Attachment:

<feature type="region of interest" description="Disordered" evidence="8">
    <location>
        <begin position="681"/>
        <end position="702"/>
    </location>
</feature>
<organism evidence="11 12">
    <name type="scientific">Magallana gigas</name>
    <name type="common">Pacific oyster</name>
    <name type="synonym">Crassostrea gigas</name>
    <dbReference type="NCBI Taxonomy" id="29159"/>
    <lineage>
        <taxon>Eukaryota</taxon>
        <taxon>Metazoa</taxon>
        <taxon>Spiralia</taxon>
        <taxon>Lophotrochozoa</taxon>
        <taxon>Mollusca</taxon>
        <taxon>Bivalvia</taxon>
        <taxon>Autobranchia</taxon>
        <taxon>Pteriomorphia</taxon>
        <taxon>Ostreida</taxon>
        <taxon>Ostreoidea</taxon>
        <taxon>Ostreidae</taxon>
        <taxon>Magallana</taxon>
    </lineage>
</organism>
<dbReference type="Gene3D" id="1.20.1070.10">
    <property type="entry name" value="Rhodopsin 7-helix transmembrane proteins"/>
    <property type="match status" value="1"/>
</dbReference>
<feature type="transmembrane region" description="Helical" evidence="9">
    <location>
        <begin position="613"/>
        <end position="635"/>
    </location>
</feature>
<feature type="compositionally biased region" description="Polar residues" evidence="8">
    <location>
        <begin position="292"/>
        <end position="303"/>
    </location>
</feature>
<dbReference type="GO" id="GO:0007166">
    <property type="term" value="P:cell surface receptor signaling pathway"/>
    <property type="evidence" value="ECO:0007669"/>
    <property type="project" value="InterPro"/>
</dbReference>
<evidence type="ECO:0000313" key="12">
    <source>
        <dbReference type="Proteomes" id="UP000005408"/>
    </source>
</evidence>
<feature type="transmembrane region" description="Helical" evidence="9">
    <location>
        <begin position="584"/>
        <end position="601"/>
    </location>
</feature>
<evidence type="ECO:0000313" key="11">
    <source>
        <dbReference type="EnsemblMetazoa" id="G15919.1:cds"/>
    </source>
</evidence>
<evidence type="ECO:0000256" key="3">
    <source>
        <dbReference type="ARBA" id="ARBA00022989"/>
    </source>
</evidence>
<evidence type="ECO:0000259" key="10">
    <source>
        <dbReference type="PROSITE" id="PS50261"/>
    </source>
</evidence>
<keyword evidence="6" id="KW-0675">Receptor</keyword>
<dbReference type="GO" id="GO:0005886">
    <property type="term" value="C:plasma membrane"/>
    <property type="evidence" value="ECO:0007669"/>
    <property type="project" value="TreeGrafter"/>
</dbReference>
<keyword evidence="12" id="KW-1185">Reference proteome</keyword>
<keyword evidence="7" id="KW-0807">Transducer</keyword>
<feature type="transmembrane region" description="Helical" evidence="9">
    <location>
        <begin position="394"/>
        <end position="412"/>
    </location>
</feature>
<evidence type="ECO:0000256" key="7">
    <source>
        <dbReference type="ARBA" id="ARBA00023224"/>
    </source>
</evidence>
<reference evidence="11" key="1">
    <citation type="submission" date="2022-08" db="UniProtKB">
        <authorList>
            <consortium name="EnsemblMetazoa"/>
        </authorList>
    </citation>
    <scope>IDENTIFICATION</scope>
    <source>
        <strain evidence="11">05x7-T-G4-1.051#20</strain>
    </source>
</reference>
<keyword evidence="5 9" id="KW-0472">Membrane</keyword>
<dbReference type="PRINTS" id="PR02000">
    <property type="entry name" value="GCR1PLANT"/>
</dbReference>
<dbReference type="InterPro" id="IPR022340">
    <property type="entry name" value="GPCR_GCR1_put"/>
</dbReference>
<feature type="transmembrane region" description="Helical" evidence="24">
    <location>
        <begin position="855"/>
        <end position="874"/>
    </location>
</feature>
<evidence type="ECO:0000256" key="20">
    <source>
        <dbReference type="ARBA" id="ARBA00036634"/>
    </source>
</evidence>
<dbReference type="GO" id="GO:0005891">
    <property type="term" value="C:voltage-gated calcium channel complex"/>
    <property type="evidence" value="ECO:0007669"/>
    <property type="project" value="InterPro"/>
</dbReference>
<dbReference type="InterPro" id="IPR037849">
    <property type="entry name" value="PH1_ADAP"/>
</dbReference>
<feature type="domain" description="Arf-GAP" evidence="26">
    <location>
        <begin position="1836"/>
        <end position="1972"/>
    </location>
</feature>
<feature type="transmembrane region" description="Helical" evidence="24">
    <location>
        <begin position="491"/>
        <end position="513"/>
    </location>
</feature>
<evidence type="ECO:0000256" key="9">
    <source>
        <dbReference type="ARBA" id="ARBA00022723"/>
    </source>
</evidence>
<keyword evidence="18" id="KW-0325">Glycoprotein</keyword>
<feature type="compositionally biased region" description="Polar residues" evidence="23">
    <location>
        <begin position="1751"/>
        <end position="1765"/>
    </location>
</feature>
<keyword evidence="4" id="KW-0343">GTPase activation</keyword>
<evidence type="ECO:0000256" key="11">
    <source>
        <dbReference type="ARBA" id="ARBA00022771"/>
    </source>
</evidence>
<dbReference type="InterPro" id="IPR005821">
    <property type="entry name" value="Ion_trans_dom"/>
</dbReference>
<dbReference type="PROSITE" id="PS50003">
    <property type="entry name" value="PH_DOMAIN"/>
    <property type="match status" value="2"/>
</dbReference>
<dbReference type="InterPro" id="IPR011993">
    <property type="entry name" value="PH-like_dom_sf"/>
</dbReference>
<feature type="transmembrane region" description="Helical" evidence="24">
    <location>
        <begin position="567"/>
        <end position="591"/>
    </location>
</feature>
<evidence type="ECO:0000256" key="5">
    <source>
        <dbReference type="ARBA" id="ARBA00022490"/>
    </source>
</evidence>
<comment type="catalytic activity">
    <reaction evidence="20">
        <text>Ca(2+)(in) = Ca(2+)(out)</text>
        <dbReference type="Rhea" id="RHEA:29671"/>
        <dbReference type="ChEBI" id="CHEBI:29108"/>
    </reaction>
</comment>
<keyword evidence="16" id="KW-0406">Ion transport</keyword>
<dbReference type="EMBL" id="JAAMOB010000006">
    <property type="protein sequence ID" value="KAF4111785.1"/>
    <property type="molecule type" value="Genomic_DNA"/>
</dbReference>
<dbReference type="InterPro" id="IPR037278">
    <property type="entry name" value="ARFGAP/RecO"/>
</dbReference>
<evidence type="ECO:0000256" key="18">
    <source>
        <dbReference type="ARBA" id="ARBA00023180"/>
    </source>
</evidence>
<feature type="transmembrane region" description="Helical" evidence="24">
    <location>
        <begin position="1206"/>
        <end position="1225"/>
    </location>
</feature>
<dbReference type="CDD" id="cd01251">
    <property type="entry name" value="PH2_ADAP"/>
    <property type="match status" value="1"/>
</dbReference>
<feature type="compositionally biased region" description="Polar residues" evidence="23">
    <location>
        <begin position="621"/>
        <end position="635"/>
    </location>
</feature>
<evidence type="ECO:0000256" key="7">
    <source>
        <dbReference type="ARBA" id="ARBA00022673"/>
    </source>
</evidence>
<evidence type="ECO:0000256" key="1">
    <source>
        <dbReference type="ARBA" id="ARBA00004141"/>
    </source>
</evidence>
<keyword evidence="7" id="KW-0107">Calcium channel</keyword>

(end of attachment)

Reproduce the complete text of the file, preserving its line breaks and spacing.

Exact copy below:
<feature type="region of interest" description="Disordered" evidence="8">
    <location>
        <begin position="681"/>
        <end position="702"/>
    </location>
</feature>
<organism evidence="11 12">
    <name type="scientific">Magallana gigas</name>
    <name type="common">Pacific oyster</name>
    <name type="synonym">Crassostrea gigas</name>
    <dbReference type="NCBI Taxonomy" id="29159"/>
    <lineage>
        <taxon>Eukaryota</taxon>
        <taxon>Metazoa</taxon>
        <taxon>Spiralia</taxon>
        <taxon>Lophotrochozoa</taxon>
        <taxon>Mollusca</taxon>
        <taxon>Bivalvia</taxon>
        <taxon>Autobranchia</taxon>
        <taxon>Pteriomorphia</taxon>
        <taxon>Ostreida</taxon>
        <taxon>Ostreoidea</taxon>
        <taxon>Ostreidae</taxon>
        <taxon>Magallana</taxon>
    </lineage>
</organism>
<dbReference type="Gene3D" id="1.20.1070.10">
    <property type="entry name" value="Rhodopsin 7-helix transmembrane proteins"/>
    <property type="match status" value="1"/>
</dbReference>
<feature type="transmembrane region" description="Helical" evidence="9">
    <location>
        <begin position="613"/>
        <end position="635"/>
    </location>
</feature>
<feature type="compositionally biased region" description="Polar residues" evidence="8">
    <location>
        <begin position="292"/>
        <end position="303"/>
    </location>
</feature>
<dbReference type="GO" id="GO:0007166">
    <property type="term" value="P:cell surface receptor signaling pathway"/>
    <property type="evidence" value="ECO:0007669"/>
    <property type="project" value="InterPro"/>
</dbReference>
<evidence type="ECO:0000313" key="12">
    <source>
        <dbReference type="Proteomes" id="UP000005408"/>
    </source>
</evidence>
<feature type="transmembrane region" description="Helical" evidence="9">
    <location>
        <begin position="584"/>
        <end position="601"/>
    </location>
</feature>
<evidence type="ECO:0000313" key="11">
    <source>
        <dbReference type="EnsemblMetazoa" id="G15919.1:cds"/>
    </source>
</evidence>
<evidence type="ECO:0000256" key="3">
    <source>
        <dbReference type="ARBA" id="ARBA00022989"/>
    </source>
</evidence>
<evidence type="ECO:0000259" key="10">
    <source>
        <dbReference type="PROSITE" id="PS50261"/>
    </source>
</evidence>
<keyword evidence="6" id="KW-0675">Receptor</keyword>
<dbReference type="GO" id="GO:0005886">
    <property type="term" value="C:plasma membrane"/>
    <property type="evidence" value="ECO:0007669"/>
    <property type="project" value="TreeGrafter"/>
</dbReference>
<keyword evidence="12" id="KW-1185">Reference proteome</keyword>
<keyword evidence="7" id="KW-0807">Transducer</keyword>
<feature type="transmembrane region" description="Helical" evidence="9">
    <location>
        <begin position="394"/>
        <end position="412"/>
    </location>
</feature>
<evidence type="ECO:0000256" key="7">
    <source>
        <dbReference type="ARBA" id="ARBA00023224"/>
    </source>
</evidence>
<reference evidence="11" key="1">
    <citation type="submission" date="2022-08" db="UniProtKB">
        <authorList>
            <consortium name="EnsemblMetazoa"/>
        </authorList>
    </citation>
    <scope>IDENTIFICATION</scope>
    <source>
        <strain evidence="11">05x7-T-G4-1.051#20</strain>
    </source>
</reference>
<keyword evidence="5 9" id="KW-0472">Membrane</keyword>
<dbReference type="PRINTS" id="PR02000">
    <property type="entry name" value="GCR1PLANT"/>
</dbReference>
<dbReference type="InterPro" id="IPR022340">
    <property type="entry name" value="GPCR_GCR1_put"/>
</dbReference>
<feature type="transmembrane region" description="Helical" evidence="24">
    <location>
        <begin position="855"/>
        <end position="874"/>
    </location>
</feature>
<evidence type="ECO:0000256" key="20">
    <source>
        <dbReference type="ARBA" id="ARBA00036634"/>
    </source>
</evidence>
<dbReference type="GO" id="GO:0005891">
    <property type="term" value="C:voltage-gated calcium channel complex"/>
    <property type="evidence" value="ECO:0007669"/>
    <property type="project" value="InterPro"/>
</dbReference>
<dbReference type="InterPro" id="IPR037849">
    <property type="entry name" value="PH1_ADAP"/>
</dbReference>
<feature type="domain" description="Arf-GAP" evidence="26">
    <location>
        <begin position="1836"/>
        <end position="1972"/>
    </location>
</feature>
<feature type="transmembrane region" description="Helical" evidence="24">
    <location>
        <begin position="491"/>
        <end position="513"/>
    </location>
</feature>
<evidence type="ECO:0000256" key="9">
    <source>
        <dbReference type="ARBA" id="ARBA00022723"/>
    </source>
</evidence>
<keyword evidence="18" id="KW-0325">Glycoprotein</keyword>
<feature type="compositionally biased region" description="Polar residues" evidence="23">
    <location>
        <begin position="1751"/>
        <end position="1765"/>
    </location>
</feature>
<keyword evidence="4" id="KW-0343">GTPase activation</keyword>
<evidence type="ECO:0000256" key="11">
    <source>
        <dbReference type="ARBA" id="ARBA00022771"/>
    </source>
</evidence>
<dbReference type="InterPro" id="IPR005821">
    <property type="entry name" value="Ion_trans_dom"/>
</dbReference>
<dbReference type="PROSITE" id="PS50003">
    <property type="entry name" value="PH_DOMAIN"/>
    <property type="match status" value="2"/>
</dbReference>
<dbReference type="InterPro" id="IPR011993">
    <property type="entry name" value="PH-like_dom_sf"/>
</dbReference>
<feature type="transmembrane region" description="Helical" evidence="24">
    <location>
        <begin position="567"/>
        <end position="591"/>
    </location>
</feature>
<evidence type="ECO:0000256" key="5">
    <source>
        <dbReference type="ARBA" id="ARBA00022490"/>
    </source>
</evidence>
<comment type="catalytic activity">
    <reaction evidence="20">
        <text>Ca(2+)(in) = Ca(2+)(out)</text>
        <dbReference type="Rhea" id="RHEA:29671"/>
        <dbReference type="ChEBI" id="CHEBI:29108"/>
    </reaction>
</comment>
<keyword evidence="16" id="KW-0406">Ion transport</keyword>
<dbReference type="EMBL" id="JAAMOB010000006">
    <property type="protein sequence ID" value="KAF4111785.1"/>
    <property type="molecule type" value="Genomic_DNA"/>
</dbReference>
<dbReference type="InterPro" id="IPR037278">
    <property type="entry name" value="ARFGAP/RecO"/>
</dbReference>
<evidence type="ECO:0000256" key="18">
    <source>
        <dbReference type="ARBA" id="ARBA00023180"/>
    </source>
</evidence>
<feature type="transmembrane region" description="Helical" evidence="24">
    <location>
        <begin position="1206"/>
        <end position="1225"/>
    </location>
</feature>
<dbReference type="CDD" id="cd01251">
    <property type="entry name" value="PH2_ADAP"/>
    <property type="match status" value="1"/>
</dbReference>
<feature type="compositionally biased region" description="Polar residues" evidence="23">
    <location>
        <begin position="621"/>
        <end position="635"/>
    </location>
</feature>
<evidence type="ECO:0000256" key="7">
    <source>
        <dbReference type="ARBA" id="ARBA00022673"/>
    </source>
</evidence>
<evidence type="ECO:0000256" key="1">
    <source>
        <dbReference type="ARBA" id="ARBA00004141"/>
    </source>
</evidence>
<keyword evidence="7" id="KW-0107">Calcium channel</keyword>